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Viimati uuendatud:07/05/2021 - 10:20
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Lisa sisu juurde
- Centre for European Reform. China
- Friends of Europe. Asia
- European Council on Foreign Relations Asia
- Peterson Institute for International Economics (PIIE) China
- Can dialogues advance EU-China trade relations? / CEPS, 2020.
The EU pursues its trade agenda with China through a web of economic and sectoral dialogues. We show that these dialogues do matter for wider EU trade policy. After a brief overview of the architecture, we map the trade-related dialogues and identify seven possible functions of them, giving examples of dialogues on public procurement; reforms of state-owned enterprises (SOEs); forced technology transfer; the protection of intellectual property rights; and sustainable forestry and the timber trade.
- Extraterritorial sanctions with a Chinese trademark. European responses to long-arm legal tactics / CEPS, 2021.
China has recently updated its laws on the (security) screening of foreign investment, promulgated a new export controls law, drawn up an ‘unreliable entity’ list, and adopted an EU-style statute blocking the extraterritorial jurisdiction of US law. Beijing wages legal warfare (‘lawfare’) against Hong Kong, in the South China Sea, along the Belt and Road, and in cyberspace. Given today’s global geopolitical contestation it is only a matter of time before the European Union feels the grip of the long arm of Chinese law. Historically, the EU Blocking Regulation has provided for a unified European response to the extraterritorial application of sanctions. However, the proliferation of such sanctions requires a deeper debate on possible additional measures to increase deterrence and, if needed, to counteract them. This paper asks how the EU might prepare to be better protected against such lawfare, and finds inspiration in the established practice of hedging against secondary sanctions, as adopted by the US Treasury Department.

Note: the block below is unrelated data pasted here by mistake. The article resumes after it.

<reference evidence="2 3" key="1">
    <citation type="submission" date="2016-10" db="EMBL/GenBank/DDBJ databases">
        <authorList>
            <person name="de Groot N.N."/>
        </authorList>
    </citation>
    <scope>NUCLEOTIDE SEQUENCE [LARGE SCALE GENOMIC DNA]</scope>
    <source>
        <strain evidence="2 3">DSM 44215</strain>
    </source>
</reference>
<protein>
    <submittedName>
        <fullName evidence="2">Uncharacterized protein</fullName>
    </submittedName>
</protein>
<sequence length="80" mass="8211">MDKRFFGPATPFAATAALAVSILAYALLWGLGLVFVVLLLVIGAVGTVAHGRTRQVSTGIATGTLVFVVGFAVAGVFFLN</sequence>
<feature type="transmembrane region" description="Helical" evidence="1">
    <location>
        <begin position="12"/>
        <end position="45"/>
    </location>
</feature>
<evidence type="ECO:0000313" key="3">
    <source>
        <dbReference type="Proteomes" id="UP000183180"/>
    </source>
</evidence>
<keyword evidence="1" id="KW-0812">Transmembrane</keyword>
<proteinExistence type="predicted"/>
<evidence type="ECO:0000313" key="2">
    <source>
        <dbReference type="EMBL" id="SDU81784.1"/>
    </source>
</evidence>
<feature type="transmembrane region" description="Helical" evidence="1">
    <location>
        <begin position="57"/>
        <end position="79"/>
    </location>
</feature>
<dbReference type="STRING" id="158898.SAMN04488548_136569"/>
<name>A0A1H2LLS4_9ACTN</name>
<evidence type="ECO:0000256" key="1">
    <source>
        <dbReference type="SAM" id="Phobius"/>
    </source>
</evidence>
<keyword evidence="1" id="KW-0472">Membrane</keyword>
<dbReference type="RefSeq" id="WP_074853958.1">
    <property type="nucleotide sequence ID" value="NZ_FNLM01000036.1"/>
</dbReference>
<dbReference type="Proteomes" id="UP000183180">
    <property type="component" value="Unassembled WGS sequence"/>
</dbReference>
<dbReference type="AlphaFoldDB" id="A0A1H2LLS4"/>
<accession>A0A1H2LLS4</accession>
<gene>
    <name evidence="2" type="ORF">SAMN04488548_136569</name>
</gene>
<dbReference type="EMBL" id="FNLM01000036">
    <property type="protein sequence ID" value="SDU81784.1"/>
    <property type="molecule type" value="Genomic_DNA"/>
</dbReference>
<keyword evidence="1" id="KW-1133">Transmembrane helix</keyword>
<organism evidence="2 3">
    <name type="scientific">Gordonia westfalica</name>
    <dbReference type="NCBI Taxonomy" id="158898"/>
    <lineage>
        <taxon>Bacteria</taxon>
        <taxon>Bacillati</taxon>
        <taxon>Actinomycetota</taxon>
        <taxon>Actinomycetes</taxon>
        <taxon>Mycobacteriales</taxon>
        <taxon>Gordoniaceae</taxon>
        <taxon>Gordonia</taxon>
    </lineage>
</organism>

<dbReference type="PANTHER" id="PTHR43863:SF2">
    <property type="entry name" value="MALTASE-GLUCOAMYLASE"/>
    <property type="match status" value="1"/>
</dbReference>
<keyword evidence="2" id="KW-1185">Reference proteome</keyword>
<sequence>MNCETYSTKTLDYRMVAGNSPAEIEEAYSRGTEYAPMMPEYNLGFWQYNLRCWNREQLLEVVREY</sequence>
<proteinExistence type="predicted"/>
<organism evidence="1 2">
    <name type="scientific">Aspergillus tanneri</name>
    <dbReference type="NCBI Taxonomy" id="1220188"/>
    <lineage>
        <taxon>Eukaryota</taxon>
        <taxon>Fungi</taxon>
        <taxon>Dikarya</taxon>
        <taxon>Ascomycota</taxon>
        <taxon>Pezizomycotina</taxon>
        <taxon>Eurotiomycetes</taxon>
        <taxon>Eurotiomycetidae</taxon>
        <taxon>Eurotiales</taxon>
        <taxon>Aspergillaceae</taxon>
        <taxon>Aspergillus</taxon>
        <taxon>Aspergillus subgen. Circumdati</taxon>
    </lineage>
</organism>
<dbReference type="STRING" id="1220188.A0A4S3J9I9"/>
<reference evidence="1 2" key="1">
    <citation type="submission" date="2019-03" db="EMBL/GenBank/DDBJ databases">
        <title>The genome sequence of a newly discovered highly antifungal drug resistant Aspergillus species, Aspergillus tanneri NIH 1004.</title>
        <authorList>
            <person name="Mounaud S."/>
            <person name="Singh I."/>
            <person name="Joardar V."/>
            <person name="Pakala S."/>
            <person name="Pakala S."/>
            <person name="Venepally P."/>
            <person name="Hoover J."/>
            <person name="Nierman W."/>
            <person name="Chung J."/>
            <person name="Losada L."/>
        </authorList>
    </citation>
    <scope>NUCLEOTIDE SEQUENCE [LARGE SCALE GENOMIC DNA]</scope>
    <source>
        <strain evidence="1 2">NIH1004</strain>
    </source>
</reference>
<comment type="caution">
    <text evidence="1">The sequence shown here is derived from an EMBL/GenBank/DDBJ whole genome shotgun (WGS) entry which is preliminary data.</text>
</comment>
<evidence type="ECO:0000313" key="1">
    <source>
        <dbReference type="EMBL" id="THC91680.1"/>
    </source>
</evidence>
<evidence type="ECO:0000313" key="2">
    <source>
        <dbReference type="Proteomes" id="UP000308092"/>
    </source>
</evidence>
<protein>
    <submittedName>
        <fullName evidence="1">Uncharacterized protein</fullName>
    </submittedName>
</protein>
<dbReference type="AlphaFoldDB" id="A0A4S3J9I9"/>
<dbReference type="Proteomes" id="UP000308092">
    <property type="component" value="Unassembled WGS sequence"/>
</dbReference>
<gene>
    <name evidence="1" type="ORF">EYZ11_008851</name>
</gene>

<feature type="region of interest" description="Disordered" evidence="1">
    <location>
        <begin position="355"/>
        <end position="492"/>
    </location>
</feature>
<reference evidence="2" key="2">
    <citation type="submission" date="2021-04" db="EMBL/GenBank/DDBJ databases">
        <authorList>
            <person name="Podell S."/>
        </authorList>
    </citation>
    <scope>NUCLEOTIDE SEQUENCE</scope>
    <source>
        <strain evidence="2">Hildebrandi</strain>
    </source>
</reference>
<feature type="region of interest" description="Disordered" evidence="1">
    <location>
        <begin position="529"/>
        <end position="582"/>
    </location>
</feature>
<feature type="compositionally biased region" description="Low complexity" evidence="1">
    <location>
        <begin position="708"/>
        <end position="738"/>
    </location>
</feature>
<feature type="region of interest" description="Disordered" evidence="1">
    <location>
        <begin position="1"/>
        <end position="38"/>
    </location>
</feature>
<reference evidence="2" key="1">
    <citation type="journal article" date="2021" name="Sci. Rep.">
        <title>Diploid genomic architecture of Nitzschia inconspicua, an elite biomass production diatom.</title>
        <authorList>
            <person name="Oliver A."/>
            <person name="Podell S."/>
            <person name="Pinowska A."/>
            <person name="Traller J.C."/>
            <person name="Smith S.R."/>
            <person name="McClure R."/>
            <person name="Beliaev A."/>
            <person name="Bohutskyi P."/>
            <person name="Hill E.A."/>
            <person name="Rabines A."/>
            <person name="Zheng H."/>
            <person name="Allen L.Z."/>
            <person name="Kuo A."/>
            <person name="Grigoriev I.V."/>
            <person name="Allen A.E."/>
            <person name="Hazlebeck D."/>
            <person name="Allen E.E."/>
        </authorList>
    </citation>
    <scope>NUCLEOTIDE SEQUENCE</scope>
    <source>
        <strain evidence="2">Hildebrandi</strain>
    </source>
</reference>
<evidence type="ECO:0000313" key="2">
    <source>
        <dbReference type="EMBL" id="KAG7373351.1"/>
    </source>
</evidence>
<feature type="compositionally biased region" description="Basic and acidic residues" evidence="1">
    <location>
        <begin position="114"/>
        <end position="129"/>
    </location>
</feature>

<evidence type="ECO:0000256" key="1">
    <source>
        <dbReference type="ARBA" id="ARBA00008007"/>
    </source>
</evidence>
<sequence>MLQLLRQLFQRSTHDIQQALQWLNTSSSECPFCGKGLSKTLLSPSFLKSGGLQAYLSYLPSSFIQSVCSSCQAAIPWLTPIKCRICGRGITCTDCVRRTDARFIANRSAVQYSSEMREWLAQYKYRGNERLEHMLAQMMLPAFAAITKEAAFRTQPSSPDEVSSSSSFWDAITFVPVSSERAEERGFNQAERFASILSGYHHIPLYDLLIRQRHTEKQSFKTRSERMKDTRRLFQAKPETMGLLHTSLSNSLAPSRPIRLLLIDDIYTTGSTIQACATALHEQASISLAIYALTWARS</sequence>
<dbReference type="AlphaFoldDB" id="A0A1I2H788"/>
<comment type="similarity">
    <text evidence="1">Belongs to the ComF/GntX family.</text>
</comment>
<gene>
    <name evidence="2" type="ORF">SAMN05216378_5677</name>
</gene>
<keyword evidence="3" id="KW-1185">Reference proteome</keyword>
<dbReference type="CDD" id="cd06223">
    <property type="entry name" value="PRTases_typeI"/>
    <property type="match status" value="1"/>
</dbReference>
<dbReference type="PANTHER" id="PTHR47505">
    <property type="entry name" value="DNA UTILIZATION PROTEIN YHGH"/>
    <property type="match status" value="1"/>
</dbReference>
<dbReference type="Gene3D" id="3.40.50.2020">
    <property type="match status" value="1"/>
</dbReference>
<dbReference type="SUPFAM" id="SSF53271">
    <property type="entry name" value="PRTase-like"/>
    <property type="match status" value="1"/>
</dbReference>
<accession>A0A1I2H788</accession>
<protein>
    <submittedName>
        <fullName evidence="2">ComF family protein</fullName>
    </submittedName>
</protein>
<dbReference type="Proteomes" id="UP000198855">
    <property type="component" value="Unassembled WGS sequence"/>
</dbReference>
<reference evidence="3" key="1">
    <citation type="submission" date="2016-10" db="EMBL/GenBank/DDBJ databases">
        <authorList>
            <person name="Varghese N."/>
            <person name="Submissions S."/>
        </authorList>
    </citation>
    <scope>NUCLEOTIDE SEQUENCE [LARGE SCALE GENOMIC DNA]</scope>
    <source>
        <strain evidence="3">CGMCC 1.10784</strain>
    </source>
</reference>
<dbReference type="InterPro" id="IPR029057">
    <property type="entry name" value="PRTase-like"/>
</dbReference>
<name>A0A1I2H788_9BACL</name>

- Deadly Coronavirus, Domineering China and Divided America: What the New Geopolitics Means for Europe / Centre for European Reform, 2020.
Donald Trump’s four years in power, COVID-19 and China’s seemingly inexorable rise have all shaken the geopolitical kaleidoscope – in ways that challenge the West and the liberal values it espouses. But can Joe Biden’s election and new efforts to integrate Europe revitalise the liberal, democratic model? This essay examines 12 geopolitical trends that will affect Europe. In order to make their liberal, democratic model more appealing, both the US and the EU should start by sorting out their internal problems. The US needs to overcome its culture wars and return to being a predictable and principled country. The EU needs to bring together its east and its west, without betraying its values. It must come up with a better system for handling immigrants – and a more effective neighbourhood policy. It should not be beyond the wit of Biden and European leaders to make the Western model more appealing than Chinese authoritarianism.
- Compatible Interests? The EU and China’s Belt and Road Initiative / SIEPS, 2020:1.
China’s economic development and global impact are tilting the economic, political and military balances that have shaped the world since the end of the cold war. One fundamental step in China’s global strategy is the infrastructure project BRI. In this report, Svante E. Cornell and Niklas Swanström analyse its impact on the EU’s neighbourhood as well as on the European project.
- Is the European Union’s investment agreement with China underrated? / Bruegel, 2021.
The European Union-China Comprehensive Agreement on Investment binds Chinese liberalisation of its foreign investment regulations under an international treaty and includes improvements on subsidies, state-owned enterprises, technology transfer and transparency.